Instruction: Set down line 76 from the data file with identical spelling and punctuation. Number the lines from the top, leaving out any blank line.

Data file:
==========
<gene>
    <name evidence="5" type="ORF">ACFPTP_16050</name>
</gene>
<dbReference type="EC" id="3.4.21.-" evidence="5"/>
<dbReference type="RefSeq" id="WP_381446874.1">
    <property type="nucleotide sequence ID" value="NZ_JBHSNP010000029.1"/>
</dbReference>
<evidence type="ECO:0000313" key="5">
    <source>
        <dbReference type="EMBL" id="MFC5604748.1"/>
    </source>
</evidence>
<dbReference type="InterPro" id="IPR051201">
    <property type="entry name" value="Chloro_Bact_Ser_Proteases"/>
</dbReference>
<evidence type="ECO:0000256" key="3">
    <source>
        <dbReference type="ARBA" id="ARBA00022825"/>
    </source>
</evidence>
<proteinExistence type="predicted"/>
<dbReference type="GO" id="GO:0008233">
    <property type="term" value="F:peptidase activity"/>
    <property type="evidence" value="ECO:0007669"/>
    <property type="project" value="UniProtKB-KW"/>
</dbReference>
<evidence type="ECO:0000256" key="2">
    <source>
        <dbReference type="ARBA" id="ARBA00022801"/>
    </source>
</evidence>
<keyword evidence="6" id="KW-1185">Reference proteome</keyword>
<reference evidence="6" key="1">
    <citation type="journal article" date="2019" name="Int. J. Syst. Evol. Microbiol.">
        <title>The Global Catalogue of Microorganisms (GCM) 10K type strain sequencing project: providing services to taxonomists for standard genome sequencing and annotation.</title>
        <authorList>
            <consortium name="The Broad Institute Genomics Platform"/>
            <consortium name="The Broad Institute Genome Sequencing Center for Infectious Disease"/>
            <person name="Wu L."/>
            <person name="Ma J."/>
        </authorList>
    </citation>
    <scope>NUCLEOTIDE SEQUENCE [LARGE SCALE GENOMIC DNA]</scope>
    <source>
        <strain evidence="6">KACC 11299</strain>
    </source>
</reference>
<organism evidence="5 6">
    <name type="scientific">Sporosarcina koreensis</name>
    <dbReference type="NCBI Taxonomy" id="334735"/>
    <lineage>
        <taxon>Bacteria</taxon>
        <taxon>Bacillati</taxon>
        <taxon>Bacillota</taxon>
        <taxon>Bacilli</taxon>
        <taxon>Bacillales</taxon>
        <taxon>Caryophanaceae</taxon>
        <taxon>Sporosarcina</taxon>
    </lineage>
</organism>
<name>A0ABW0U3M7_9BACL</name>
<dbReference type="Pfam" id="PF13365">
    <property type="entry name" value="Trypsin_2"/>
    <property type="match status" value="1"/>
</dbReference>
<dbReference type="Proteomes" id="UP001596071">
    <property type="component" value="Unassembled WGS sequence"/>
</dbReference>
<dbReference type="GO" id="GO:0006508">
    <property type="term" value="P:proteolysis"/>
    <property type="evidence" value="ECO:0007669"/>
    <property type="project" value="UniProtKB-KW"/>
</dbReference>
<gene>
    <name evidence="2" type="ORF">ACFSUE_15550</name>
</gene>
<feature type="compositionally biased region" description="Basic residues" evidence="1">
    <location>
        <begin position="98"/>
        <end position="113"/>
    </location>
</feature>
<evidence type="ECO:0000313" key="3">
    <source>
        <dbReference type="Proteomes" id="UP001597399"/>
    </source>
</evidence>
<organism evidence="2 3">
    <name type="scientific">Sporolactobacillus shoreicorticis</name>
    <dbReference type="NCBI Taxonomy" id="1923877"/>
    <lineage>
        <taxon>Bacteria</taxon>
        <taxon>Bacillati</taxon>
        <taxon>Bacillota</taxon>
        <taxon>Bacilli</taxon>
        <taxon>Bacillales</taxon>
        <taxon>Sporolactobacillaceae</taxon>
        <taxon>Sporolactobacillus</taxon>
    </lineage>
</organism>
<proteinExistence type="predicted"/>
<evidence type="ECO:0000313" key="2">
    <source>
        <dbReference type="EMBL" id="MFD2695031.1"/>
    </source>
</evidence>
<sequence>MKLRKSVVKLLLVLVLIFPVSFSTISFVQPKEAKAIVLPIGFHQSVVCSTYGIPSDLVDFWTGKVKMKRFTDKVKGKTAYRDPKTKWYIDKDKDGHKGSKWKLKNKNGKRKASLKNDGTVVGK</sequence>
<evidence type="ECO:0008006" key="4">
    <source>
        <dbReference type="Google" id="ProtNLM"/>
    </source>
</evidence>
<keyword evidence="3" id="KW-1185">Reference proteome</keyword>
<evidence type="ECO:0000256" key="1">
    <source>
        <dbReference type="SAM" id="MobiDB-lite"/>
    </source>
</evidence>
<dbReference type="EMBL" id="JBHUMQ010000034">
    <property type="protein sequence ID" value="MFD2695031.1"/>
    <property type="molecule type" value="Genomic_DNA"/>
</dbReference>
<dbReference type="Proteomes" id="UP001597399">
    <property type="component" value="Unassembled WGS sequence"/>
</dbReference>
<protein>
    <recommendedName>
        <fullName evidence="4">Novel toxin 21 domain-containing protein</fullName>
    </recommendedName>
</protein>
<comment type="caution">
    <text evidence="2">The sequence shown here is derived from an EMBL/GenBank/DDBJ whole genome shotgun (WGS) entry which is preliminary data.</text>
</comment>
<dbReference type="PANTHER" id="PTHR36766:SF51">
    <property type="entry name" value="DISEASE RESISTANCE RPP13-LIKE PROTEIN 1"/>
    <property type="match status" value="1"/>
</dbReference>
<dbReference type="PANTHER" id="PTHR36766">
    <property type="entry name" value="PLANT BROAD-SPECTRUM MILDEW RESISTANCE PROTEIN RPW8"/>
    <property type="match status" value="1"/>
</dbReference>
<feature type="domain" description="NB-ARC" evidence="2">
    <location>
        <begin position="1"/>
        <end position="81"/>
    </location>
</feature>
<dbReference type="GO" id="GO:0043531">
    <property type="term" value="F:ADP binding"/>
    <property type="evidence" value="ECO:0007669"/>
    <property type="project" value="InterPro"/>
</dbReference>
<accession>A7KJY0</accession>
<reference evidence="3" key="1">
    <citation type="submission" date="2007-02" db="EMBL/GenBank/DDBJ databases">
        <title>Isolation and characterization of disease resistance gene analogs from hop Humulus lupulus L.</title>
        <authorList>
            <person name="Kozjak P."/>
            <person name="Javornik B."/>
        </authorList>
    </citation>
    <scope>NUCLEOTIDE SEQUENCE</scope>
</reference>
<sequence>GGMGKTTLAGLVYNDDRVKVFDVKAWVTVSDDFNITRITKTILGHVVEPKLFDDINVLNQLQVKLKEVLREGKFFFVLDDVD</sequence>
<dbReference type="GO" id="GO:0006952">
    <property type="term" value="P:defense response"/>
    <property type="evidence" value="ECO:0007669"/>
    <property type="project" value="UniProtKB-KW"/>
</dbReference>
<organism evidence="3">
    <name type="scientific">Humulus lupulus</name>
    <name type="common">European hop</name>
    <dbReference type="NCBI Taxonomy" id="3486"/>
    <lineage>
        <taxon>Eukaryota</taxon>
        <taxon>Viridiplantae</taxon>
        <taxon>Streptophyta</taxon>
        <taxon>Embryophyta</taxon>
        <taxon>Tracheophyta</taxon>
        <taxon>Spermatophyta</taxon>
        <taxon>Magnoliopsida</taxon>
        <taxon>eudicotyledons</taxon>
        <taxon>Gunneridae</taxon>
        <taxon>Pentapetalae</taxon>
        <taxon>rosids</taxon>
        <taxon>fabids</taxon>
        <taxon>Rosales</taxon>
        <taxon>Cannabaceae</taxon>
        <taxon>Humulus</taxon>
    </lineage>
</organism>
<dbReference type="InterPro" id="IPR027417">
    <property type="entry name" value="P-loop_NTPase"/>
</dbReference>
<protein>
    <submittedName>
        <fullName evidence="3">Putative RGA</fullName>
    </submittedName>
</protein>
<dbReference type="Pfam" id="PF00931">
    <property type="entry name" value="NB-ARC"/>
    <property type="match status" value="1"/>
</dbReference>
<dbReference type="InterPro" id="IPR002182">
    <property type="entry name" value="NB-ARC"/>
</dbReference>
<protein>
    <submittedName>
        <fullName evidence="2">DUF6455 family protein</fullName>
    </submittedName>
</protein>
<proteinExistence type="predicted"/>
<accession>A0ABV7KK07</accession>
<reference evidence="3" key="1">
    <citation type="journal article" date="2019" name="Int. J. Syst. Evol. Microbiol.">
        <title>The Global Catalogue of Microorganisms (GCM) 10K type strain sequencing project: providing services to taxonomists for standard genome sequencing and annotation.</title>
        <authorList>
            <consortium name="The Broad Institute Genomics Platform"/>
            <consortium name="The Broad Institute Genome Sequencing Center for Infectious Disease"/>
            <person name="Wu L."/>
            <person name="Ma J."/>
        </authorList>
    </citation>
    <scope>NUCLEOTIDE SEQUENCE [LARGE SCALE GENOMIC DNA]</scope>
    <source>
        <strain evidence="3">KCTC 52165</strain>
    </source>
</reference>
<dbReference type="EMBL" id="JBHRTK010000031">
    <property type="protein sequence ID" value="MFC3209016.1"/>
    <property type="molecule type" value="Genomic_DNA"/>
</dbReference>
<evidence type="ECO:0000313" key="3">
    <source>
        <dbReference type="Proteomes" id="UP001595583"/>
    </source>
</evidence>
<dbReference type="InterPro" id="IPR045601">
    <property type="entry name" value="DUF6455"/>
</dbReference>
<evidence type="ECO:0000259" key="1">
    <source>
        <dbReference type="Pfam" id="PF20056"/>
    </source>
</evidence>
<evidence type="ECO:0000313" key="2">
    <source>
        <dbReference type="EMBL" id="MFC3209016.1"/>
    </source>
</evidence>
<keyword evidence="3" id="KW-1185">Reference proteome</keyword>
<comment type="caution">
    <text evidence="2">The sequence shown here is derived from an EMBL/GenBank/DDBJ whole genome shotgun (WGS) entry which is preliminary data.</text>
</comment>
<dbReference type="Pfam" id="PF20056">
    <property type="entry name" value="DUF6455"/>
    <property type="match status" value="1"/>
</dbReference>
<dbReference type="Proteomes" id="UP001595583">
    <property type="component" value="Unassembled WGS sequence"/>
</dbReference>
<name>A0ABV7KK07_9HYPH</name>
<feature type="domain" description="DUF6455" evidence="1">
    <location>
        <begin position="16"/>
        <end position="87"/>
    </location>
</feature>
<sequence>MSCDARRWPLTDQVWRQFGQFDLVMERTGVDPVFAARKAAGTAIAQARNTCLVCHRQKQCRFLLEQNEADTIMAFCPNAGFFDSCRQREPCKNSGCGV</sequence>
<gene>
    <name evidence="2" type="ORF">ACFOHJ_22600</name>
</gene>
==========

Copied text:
</gene>